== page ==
A phase output of converter 26 couples to a phase processor 28 and to a data detector 30. Phase processor 28 processes phase values apart from magnitude values to aid in recovering symbol timing. For PSK forms of modulation, data detector 30 uses the phase values obtained from the complex samples to recover the data conveyed by signal 12. For QAM forms of modulation, data detector 30 may additionally use magnitude values, or data detector 30 may alternatively use I and Q values. An output from data detector 30 provides a stream of data corresponding to the data conveyed by signal 12. In addition, data detector 30 may provide soft decision data.
A magnitude output of converter 26 couples to a magnitude processor 32. Magnitude processor 32 processes magnitude values to aid in recovering symbol timing. In particular, magnitude processor 32 receives an enabling input from phase processor 28. This enabling input identifies when to allow magnitude attribute data to influence adjustments made to symbol timing. An output from magnitude processor 32 couples to a running average filter 34, an output of which drives a digital-to-analog (D/A) converter 36. D/A converter 36 has an output which couples to an input of a loop filter 38, and an output of loop filter 38 couples to a control input of VCO 22.
FIG. 2 shows a phase constellation diagram for QPSK modulation. Those skilled in the art will appreciate that FIG. 2 illustrates QPSK modulation as a mere example which aids teaching the present invention and that the present invention is not limited to this form of modulation. FIG. 2 depicts four complex points 40a, 40b, 40c, and 40d. Points 40a-40d illustrate theoretically ideal relationships between inphase (I) and quadrature (Q) components of signal 12 for the purpose of conveying two bits of data in a single symbol. Only one of the relationships depicted by complex points 40a-40d is conveyed during any single symbol. A/D converter 20, quadrature data generator 24, and rectangular to polar converter 26 (see FIG. 1) together generate a complex sample for each symbol which desirably resembles one of points 40a-40d. However, this complex sample invariably fails to precisely equal any of points 40a-40d due to the presence of noise and other factors. Data detector 30 (see FIG. 1) identifies the particular two bits of data being conveyed during a symbol by determining which one of the complex points 40a-40d the complex sample most closely resembles.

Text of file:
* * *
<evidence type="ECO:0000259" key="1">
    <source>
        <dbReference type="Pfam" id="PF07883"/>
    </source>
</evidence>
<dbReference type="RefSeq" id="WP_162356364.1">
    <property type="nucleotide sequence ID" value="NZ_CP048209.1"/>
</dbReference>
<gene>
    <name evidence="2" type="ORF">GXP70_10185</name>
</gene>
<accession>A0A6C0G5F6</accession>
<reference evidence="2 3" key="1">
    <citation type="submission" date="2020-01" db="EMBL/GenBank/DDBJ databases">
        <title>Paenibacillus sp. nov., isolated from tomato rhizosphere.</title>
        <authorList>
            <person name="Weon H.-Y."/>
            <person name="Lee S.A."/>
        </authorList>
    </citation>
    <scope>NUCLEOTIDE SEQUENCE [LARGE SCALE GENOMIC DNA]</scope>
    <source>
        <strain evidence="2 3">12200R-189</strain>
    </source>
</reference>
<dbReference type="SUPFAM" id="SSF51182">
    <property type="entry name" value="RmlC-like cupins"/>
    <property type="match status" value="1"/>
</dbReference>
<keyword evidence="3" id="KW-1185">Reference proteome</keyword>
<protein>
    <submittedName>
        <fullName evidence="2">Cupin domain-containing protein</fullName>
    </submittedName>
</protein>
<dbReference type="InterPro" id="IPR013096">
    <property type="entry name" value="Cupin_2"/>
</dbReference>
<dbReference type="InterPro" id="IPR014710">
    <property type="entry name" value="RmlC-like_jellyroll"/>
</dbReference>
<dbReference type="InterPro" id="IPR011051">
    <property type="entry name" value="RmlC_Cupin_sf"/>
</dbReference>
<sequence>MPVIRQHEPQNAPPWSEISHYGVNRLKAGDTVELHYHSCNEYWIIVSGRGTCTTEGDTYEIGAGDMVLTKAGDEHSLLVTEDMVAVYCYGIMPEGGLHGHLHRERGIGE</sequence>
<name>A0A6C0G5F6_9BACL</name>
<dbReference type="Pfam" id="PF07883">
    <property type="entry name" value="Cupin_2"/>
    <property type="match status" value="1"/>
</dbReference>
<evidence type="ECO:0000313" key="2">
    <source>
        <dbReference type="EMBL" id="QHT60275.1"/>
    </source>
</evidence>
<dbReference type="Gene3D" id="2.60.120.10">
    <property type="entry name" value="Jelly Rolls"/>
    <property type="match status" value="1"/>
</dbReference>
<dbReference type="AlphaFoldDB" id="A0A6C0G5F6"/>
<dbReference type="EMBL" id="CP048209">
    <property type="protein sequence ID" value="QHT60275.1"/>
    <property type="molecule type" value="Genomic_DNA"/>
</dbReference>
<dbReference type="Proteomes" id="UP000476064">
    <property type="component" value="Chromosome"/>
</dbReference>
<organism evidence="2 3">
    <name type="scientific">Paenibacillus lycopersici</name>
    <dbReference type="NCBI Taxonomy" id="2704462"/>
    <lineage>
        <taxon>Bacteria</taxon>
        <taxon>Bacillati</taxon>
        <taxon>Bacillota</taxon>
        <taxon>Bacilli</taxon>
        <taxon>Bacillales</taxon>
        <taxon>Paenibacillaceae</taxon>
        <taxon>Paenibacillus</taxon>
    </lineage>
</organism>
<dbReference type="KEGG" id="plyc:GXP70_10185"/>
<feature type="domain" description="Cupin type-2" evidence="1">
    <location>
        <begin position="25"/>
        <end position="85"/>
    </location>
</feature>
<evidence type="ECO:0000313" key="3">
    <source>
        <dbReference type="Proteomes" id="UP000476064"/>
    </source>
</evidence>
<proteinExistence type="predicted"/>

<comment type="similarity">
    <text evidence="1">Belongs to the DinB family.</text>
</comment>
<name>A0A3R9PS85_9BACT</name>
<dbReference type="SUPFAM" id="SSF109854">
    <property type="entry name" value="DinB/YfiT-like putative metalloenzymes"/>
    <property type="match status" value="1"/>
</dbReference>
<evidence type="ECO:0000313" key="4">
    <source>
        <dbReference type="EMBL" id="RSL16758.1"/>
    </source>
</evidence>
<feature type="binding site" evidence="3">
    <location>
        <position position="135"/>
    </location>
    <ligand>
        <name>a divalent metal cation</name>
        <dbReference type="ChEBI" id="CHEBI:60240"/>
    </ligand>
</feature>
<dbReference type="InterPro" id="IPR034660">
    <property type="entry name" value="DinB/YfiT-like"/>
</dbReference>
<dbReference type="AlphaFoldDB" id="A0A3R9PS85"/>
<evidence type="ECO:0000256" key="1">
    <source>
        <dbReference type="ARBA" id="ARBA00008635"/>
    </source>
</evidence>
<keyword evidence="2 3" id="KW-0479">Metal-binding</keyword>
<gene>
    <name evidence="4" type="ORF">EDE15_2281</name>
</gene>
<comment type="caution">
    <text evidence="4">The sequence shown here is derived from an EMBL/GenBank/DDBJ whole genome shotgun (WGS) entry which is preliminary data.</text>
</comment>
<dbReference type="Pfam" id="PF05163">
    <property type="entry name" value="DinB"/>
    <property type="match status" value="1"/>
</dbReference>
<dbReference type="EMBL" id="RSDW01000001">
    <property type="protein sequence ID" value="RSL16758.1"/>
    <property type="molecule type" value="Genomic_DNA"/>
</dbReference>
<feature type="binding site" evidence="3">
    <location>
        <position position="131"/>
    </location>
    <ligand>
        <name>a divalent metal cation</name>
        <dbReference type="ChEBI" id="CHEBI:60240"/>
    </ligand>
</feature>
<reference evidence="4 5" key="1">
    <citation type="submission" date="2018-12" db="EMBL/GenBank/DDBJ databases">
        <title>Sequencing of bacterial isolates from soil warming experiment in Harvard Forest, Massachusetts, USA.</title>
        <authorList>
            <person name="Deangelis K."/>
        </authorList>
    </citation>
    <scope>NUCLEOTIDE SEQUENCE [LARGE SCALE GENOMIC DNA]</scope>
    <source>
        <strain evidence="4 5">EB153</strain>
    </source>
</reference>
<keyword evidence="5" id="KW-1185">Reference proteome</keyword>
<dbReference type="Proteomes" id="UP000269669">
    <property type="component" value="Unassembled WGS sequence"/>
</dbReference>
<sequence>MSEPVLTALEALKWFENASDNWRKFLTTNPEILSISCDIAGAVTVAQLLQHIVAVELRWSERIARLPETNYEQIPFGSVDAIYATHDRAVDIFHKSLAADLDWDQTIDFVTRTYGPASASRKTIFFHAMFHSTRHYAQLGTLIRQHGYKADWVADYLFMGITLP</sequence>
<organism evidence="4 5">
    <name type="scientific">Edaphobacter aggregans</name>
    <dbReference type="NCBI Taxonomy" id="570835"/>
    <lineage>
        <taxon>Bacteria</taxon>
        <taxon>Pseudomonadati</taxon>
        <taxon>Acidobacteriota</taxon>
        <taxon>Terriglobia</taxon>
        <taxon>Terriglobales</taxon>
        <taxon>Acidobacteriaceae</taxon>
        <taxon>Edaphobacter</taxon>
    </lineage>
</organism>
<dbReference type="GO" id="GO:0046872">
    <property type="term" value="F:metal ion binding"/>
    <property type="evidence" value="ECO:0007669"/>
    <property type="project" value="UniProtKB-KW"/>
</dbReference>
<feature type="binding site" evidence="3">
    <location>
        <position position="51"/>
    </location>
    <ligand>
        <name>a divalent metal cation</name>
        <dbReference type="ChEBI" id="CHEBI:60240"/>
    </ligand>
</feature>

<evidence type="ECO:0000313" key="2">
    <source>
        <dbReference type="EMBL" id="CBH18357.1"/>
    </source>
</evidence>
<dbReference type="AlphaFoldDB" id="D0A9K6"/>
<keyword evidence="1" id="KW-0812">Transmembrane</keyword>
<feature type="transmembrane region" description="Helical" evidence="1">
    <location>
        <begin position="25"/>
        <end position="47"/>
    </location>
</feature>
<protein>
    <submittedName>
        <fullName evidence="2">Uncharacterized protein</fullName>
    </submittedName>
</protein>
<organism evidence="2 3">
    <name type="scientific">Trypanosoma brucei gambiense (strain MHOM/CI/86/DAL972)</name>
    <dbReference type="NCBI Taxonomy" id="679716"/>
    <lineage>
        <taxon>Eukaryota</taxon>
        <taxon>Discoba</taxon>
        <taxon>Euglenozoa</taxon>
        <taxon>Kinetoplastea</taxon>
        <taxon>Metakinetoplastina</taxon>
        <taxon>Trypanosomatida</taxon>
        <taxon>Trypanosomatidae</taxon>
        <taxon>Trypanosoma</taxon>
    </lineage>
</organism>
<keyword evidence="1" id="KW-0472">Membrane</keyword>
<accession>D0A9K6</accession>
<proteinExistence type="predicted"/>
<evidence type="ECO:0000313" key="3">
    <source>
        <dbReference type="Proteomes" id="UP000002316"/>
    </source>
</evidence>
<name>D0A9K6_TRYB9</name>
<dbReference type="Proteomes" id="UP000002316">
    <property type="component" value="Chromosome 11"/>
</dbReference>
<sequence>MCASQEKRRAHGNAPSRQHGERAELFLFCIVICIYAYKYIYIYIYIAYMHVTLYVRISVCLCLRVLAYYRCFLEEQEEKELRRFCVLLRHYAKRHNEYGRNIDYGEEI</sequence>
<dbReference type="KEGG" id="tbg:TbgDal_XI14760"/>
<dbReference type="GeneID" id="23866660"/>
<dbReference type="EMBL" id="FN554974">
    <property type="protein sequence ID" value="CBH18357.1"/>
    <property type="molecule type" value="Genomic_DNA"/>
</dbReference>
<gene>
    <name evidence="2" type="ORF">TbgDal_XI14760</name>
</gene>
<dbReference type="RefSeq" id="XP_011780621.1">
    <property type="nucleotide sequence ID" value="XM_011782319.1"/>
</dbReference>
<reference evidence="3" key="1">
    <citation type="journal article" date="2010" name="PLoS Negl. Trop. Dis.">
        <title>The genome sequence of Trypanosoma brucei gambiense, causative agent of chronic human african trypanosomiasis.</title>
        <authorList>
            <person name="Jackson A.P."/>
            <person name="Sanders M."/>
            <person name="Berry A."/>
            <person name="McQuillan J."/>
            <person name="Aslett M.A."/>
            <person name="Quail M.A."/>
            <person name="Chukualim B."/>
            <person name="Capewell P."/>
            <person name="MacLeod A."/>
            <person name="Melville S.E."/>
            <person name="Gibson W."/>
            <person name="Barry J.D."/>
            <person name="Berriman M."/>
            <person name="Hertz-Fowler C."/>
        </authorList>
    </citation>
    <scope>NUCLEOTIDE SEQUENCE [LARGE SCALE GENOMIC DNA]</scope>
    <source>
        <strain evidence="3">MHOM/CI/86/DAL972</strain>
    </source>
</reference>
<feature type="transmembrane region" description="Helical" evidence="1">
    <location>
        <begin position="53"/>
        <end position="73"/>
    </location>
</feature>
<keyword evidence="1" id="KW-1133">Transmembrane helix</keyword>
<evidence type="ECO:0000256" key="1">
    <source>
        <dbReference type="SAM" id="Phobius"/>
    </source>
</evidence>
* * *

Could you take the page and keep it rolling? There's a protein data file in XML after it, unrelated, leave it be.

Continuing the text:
In addition to noise, symbol timing is one of the factors that determines how closely the complex samples resemble points 40a-40d. Transition tracks 42, 44, and 46 depict exemplary changes which can occur in I-Q relationships as data conveyed by signal 12 (see FIG. 1) changes from one symbol to the next. If symbol timing is not approximately correct, the complex samples upon which receiver 10 (see FIG. 1) operate may correspond to any location on a transition track 42, 44, or 46 rather than to points 40a-40d. Consequently, the farther a sampling instant is within a symbol from approximately correct symbol timing, the more likely that data detector 30 will generate bad data.